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The Hunt For Aphanius Baeticus

Home Forums Field Trips & Conservation The Hunt For Aphanius Baeticus

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    Hi all I´ve been down in Andalucia this last fortnight and have spent the last few days down in the Tarifa area. Tarifa is the southernmost town/point in Europe and there is actually a jetty there where you have the Mediterranean on one side and the Atlantic on the other. Quite a place, almost totally undeveloped with incredible beaches and jaw-dropping views of Africa from everywhere. Well we had a cracking time but one of the main reasons we chose to go is because Aphanius baeticus is supposed to be found there. This species is a killifish endemic to Spain and is at high risk of extinction due to the introduction of alien species/habitat loss. More info can be found in this thread.

    Here are some pictures of the locations I visited looking for A. baeticus. I had co-ordinates for one population in the area but decided to throw my net into a few other places both for fun and in the hope of finding further populations of Aphanius:

    Location #1 – Rio Almodóvar

    Nothing here except thousands (literally) of Gambusia, plus some bigger, silvery fish that kept flashing to the surface. Unfortunately I couldn´t make out any detail in the green water. Gambusia are not native to Spain and their introduction is one of the main reasons the Aphanius are at risk. This is a female.

    Location #2 – Arroyo del Gallego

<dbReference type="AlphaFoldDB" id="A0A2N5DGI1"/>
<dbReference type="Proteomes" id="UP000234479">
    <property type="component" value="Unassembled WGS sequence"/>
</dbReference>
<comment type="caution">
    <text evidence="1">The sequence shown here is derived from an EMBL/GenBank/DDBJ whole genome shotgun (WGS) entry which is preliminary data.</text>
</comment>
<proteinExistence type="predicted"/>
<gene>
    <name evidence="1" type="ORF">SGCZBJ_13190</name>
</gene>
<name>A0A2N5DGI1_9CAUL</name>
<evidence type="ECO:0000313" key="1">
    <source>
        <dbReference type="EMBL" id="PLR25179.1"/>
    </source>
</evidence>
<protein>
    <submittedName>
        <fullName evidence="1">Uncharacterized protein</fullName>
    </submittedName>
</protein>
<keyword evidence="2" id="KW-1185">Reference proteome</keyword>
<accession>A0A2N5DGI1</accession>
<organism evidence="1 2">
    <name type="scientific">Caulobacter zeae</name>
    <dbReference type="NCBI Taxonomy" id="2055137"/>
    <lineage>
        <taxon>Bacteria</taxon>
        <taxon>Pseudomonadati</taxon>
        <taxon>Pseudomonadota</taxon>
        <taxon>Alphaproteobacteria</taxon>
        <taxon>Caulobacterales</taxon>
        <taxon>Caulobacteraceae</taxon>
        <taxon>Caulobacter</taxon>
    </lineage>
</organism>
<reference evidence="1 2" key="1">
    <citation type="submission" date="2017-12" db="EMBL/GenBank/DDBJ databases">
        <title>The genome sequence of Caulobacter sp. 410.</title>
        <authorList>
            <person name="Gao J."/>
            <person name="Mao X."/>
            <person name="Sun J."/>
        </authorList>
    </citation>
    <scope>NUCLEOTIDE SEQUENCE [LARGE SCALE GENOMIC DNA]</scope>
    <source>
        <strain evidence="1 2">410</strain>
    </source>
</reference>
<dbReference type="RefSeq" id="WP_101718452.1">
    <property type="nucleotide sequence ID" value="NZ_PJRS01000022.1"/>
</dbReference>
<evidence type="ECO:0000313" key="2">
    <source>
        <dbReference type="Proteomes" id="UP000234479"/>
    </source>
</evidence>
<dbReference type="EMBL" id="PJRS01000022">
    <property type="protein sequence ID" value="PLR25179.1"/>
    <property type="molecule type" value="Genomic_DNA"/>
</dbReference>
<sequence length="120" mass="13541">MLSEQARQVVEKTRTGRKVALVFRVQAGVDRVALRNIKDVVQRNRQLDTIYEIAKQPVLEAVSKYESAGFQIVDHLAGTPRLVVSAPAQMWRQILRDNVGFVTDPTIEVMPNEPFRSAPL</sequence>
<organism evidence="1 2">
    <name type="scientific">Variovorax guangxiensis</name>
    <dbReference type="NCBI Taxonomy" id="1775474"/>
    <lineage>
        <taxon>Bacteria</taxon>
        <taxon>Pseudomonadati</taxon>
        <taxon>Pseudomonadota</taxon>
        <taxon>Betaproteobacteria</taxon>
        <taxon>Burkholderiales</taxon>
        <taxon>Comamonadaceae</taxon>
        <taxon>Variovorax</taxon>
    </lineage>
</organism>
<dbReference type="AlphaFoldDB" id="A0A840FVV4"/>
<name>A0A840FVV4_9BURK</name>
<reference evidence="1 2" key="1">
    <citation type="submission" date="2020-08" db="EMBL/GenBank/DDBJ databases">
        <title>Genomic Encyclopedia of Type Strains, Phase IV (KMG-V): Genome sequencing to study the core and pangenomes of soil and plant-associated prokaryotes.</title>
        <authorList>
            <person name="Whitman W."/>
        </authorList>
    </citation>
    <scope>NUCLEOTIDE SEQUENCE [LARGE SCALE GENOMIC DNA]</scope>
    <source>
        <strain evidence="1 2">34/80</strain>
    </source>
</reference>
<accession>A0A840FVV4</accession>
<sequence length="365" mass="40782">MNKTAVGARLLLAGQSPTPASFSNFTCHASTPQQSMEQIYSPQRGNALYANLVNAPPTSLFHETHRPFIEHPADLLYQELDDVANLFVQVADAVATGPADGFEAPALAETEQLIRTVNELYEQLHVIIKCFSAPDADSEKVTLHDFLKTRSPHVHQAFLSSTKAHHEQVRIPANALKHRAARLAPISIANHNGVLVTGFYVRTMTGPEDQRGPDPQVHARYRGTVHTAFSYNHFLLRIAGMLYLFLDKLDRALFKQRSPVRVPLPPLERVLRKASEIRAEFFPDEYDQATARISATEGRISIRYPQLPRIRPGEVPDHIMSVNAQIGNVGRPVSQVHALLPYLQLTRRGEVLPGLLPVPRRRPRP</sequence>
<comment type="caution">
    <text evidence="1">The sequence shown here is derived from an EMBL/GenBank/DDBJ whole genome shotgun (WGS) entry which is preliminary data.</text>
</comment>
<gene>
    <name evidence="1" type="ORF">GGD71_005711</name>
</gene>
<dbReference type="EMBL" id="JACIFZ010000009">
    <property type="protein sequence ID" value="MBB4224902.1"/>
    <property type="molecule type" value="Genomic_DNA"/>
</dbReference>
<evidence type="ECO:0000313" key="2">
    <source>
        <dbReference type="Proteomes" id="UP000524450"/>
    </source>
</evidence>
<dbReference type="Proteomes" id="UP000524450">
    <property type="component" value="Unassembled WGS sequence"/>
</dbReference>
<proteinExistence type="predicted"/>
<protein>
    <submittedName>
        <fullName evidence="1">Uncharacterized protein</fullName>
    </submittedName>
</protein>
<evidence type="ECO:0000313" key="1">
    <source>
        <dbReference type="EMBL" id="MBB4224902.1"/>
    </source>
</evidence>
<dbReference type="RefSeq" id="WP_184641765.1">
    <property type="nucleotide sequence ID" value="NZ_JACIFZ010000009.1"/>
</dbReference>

Miserable hour or so spent here. Apart from ragging my leg to shreds on some barbed wire whilst trying to get to the water the only thing I caught was this juvenile grey mullet. No idea on species, there´re a bunch of them and they all look the same.

    Attached files



    Location #3 – Rio Jara

    Beautiful place but still no Aphanius. All I managed were these two random silver efforts which were both abundant here. Can anyone id these? Sorry for poor pics. Fish 1 is covered in muck from the net and has no brown patterning on the body.

    Attached files



    Location #4 – Rio de la Vega

    The next day we checked this river that used to run into the Atlantic, right alongside the town of Tarifa. First we tried the point closest to the ocean. It is now cut off by the beach and looks like it has been for some time. The water was full of vegetation and life and I netted a couple of blennies but no Aphanius here either. We then drove inland a few hundred metres to a point where the river passes under the motorway and next to a new business park called La Vega Poligono Comercial. Here, in the almost dried-out river we found Aphanius baeticus!!

    Walking towards the motorway bridge. This, believe it or not, is one of the few remaining habitats of A. baeticus.

    If you look towards the top-left corner of the first image in this post you can see another small pond . This is where I chose to net first.

    The water is murky with some thin marginal vegetation.

    …but the tiny pond holds countless Aphanius!

    Male and young female.

    Male and mature female.

    Attached files



    We decided to walk down-river a bit (towards the ocean) to see if we could find more of the fish. The river-bed is quite dry and has obviously been that way for a long time as many terrestrial plants had established themselves. We walked a few hundred metres down the river-bed and I tried the net in the next three ponds we came across but found no Aphanius.

    Loads of frogs in these ponds. We also spotted some quite large fish at the surface in the deeper areas so perhaps this is why the Aphanius were not found here. Having said that there were plenty of “random silvery fish 1” from the post above…